Wildlife Trust is a nonprofit organization that began in 1971 with a focus on wildlife conservation, but over the past 20 years, the organization has expanded its focus to include conservation medicine based on research about the relationships between ecosystems and animal and human health around the world.
Throughout the past two years, the organization’s board of directors, staff and alliance members have been working on rebranding Wildlife Trust, and today, the new brand was introduced officially via a press release.
Wildlife Trust has been renamed as EcoHealth Alliance with a new website and slogan: “Local Conservation, Global Health.” The new EcoHealth Alliance logo is shown below.
The goal of the rebranding effort is to more accurately present the organization’s dual focus on local wildlife conservation and it’s ongoing leadership in the area of conservation medicine and the relationships between animal ecosystems and human health. The effort won’t stop with a new name, logo and website. EcoHealth Alliance is also hiring new scientists, forming new alliance partnerships, and developing more programs to support the brand’s dual focus.
As the EcoHealth Alliance website explains:
“EcoHealth Alliance works at the intersection of ecosystem, animal and human health through local conservation programs and develops global health solutions to emerging diseases.”
Furthermore, EcoHealth Alliance is marketing its new brand focus with messaging that positions the organization as being on, “the forefront of informing the public, businesses, and the scientific community about emerging diseases, including potential pandemics.”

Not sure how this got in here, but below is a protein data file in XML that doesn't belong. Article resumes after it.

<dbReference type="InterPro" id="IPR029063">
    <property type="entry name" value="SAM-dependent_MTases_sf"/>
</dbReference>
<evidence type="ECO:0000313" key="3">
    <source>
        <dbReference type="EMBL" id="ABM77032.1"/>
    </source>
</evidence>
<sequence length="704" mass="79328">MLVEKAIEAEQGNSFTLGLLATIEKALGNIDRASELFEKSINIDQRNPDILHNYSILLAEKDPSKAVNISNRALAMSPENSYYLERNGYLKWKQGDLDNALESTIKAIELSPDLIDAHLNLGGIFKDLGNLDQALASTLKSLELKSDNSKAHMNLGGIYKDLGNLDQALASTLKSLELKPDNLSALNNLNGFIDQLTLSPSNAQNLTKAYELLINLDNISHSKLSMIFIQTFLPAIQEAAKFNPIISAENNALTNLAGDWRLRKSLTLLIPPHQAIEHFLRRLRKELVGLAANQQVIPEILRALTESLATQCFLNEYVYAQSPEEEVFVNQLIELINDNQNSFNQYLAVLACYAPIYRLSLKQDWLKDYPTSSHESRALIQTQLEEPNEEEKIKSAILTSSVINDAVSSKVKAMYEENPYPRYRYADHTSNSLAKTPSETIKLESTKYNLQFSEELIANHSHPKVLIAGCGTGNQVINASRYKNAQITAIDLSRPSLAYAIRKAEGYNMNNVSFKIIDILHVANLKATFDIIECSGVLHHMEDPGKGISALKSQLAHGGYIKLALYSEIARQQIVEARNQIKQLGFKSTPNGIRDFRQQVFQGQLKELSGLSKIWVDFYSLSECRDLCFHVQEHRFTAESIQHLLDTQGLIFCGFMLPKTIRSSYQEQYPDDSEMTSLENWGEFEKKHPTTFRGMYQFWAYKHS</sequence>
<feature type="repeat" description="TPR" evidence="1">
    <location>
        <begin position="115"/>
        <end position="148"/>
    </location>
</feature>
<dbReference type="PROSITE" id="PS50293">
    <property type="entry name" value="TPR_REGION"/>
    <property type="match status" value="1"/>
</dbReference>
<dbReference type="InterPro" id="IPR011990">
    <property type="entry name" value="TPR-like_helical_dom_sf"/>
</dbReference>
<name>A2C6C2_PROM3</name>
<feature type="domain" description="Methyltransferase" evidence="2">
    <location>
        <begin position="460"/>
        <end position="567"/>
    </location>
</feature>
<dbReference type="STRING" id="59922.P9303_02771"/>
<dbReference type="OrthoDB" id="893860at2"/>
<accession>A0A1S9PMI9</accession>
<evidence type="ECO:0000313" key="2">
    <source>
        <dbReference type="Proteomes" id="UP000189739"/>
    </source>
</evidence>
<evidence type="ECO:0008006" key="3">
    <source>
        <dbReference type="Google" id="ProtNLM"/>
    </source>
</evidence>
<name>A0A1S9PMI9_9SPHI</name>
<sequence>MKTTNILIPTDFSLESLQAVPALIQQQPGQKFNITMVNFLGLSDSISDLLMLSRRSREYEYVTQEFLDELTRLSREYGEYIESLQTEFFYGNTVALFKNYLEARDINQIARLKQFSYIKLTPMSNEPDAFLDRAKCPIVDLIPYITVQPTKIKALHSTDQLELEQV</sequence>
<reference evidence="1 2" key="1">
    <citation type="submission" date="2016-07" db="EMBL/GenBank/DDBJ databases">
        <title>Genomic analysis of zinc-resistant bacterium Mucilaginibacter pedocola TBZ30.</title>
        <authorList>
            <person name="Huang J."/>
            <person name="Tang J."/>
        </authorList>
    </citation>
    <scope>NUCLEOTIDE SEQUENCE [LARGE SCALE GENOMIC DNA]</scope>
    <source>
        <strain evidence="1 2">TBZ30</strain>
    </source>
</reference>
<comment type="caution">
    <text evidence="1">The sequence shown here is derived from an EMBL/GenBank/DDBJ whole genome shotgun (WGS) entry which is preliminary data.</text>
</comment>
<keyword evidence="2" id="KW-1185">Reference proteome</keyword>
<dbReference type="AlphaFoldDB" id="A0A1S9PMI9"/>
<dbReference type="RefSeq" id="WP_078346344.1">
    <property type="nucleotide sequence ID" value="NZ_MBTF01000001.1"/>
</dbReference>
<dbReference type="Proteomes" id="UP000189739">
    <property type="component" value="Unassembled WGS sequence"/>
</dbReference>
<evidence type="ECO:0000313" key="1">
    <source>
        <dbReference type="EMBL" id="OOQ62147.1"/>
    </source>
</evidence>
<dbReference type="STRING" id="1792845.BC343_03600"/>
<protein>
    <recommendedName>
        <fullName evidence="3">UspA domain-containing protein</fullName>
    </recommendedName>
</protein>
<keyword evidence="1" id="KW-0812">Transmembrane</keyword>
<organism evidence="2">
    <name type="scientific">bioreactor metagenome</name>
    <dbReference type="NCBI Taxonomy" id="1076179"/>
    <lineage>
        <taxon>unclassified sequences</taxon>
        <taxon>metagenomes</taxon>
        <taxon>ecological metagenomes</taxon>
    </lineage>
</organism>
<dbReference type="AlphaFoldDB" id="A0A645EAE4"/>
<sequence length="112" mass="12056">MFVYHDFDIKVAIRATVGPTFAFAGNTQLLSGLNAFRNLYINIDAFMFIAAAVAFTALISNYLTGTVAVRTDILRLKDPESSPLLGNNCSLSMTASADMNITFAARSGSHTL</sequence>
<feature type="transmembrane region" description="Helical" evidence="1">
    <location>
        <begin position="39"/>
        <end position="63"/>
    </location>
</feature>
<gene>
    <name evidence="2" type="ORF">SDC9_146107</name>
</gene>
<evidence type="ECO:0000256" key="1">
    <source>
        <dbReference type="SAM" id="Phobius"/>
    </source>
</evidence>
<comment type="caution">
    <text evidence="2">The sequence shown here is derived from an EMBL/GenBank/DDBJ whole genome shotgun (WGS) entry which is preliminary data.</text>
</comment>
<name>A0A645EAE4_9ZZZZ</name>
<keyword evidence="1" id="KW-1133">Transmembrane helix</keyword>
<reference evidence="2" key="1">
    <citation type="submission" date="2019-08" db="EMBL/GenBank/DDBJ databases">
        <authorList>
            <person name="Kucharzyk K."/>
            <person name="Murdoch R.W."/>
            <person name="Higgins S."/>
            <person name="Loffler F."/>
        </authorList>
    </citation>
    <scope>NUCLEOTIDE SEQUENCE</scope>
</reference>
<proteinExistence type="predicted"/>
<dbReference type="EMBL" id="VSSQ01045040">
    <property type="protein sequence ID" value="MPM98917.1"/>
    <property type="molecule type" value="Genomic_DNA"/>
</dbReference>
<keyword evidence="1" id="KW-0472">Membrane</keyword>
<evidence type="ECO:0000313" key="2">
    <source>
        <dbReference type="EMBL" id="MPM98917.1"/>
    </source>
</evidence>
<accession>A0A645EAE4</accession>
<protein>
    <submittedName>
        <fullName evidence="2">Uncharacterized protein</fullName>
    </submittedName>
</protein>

If it was the organization’s goal to shift its brand focus, then one would think that they made a wise strategic move in rebranding to better promote their efforts related to health and medicine. To the average individual, the Wildlife Trust was very much rooted in wildlife conservation with the masses knowing very little about the organization’s other priorities. The new branding puts health and medicine center stage with wildlife conservation taking a back seat. It appears that this was the intent of the rebranding effort, and if that’s true, then the rebranding should work well.
What do you think? Does the rebranding work? When you look at the new logo and hear the new brand name, do you still think of wildlife conservation or has the entire brand promise shifted with this rebranding effort? I’m leaning toward the latter. I wonder if that was truly the organization’s intent.
Latest posts by Susan Gunelius (see all)
- The Ups and Downs of Social Media Advertising for Brands - March 8, 2014
- Do Your Employees Buy Your Brand? - March 5, 2014
- Email Marketing Keeps on Growing with Coupons Taking Center Stage - March 4, 2014
- 5 Hats of a Social Leader - March 1, 2014
- 9 out of 10 Consumers Say Access to Content When and How They Want It Is Important - February 26, 2014